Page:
World AIDS Day 2017 – Let’s End It: HIV Transmission

World AIDS Day 2017 – Let’s End It: HIV Transmission

from Recon News

19 December 2017

The theme for World AIDS Day 2017 is 'Let's End It'. End stigma, end HIV transmission and end the isolation experienced by people living with HIV. This post focuses on the gains made in reducing diagnoses, and what is still left to do to end transmission.

New data released by Public Health England show that for the first time since the beginning of the UK epidemic, the number of HIV diagnoses in gay and bisexual men has fallen. In 2016, in the population overall, there was an 18% decline in diagnoses on the previous year. Among gay and bisexual men this was steeper, with a decrease of 21%. In London, diagnoses decreased by 29%.

Increased testing and rapid access to treatment has played a central role in the decline in HIV diagnoses. Because of NAT, everyone in the UK can access free HIV treatment, wherever they are from. Now more than 78% of people living with HIV are doing well on treatment and can't pass the virus on because of their medication.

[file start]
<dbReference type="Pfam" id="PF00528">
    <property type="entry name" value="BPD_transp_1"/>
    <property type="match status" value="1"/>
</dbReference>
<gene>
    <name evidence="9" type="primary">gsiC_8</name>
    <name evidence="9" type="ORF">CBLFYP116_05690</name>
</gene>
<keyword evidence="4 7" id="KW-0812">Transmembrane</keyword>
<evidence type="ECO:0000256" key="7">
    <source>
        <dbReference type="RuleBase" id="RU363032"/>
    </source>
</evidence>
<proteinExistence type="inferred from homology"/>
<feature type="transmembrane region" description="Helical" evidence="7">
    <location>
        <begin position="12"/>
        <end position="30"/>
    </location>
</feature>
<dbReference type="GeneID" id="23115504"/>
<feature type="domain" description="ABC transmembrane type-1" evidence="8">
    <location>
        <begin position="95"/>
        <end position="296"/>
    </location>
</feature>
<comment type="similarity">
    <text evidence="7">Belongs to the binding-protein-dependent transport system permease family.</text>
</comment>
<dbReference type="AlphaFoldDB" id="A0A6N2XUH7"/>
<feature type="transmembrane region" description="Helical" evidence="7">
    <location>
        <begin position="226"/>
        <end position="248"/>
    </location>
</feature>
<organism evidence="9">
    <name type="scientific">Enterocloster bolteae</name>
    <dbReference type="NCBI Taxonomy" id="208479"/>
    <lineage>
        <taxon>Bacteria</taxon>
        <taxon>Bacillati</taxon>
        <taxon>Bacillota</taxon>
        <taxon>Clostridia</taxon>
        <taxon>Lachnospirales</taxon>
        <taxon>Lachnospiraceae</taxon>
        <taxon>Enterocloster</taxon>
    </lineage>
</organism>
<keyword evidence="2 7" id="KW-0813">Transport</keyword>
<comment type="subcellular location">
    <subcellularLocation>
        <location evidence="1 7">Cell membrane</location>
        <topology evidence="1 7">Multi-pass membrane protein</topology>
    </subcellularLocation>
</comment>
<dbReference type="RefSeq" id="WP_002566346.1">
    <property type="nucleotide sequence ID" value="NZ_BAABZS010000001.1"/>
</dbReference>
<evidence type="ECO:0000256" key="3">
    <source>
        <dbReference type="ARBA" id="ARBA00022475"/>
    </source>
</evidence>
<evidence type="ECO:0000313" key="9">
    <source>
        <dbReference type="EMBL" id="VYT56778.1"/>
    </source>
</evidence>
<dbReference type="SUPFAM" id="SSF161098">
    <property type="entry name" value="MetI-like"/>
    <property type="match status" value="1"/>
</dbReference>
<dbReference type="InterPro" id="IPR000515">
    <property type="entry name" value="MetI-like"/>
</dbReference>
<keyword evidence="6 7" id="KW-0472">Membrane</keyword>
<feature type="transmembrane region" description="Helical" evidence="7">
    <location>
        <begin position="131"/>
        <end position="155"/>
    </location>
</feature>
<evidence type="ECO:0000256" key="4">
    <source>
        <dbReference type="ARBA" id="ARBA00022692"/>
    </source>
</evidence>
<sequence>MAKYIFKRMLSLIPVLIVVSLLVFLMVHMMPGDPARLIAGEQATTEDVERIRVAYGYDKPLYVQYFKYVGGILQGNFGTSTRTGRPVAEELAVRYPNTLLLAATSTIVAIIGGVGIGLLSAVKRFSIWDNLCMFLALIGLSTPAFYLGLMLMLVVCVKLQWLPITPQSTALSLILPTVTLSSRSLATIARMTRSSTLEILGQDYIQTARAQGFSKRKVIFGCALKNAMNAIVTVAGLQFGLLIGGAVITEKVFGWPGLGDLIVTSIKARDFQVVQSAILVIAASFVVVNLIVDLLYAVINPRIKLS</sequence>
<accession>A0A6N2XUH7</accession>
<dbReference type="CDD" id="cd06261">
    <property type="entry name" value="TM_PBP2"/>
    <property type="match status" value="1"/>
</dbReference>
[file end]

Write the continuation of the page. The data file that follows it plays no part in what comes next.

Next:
Although this is encouraging, the number and proportion of diagnoses made at a late stage of infection remain high, particularly among heterosexuals. People diagnosed late remain at high risk of death in the first year of diagnosis and of serious ill-health in succeeding years. They have also spent a longer period unaware of their HIV positive status with possible risks of transmission to sexual partners.

With condom use, expanded HIV testing, prompt treatment and availability of PrEP, HIV transmission, AIDS and HIV-related deaths could be eliminated in the UK. However, this is dependent upon sustained prevention efforts. NAT has proven success, including their recent successful, headline making, challenge of the NHS in court when plans to provide the HIV prevention drug PrEP on the NHS were abandoned. This resulted in a three-year trial for 10,000 most at risk people.

We have the tools we need to build on this and end the growth of the epidemic. Now we must ensure the political will and investment to stop HIV in its tracks. We need to ensure that every child in every school learns what they need to protect themselves. And we need to end the disproportionate impact of HIV on some communities. No one should be at increased risk of HIV because of where they are from or who they have sex with. A renewed effort is needed if we are going to end the harmful impact of HIV in the coming 30 years. For 30 years, NAT's supporters have helped fight HIV. Now, let's end it.

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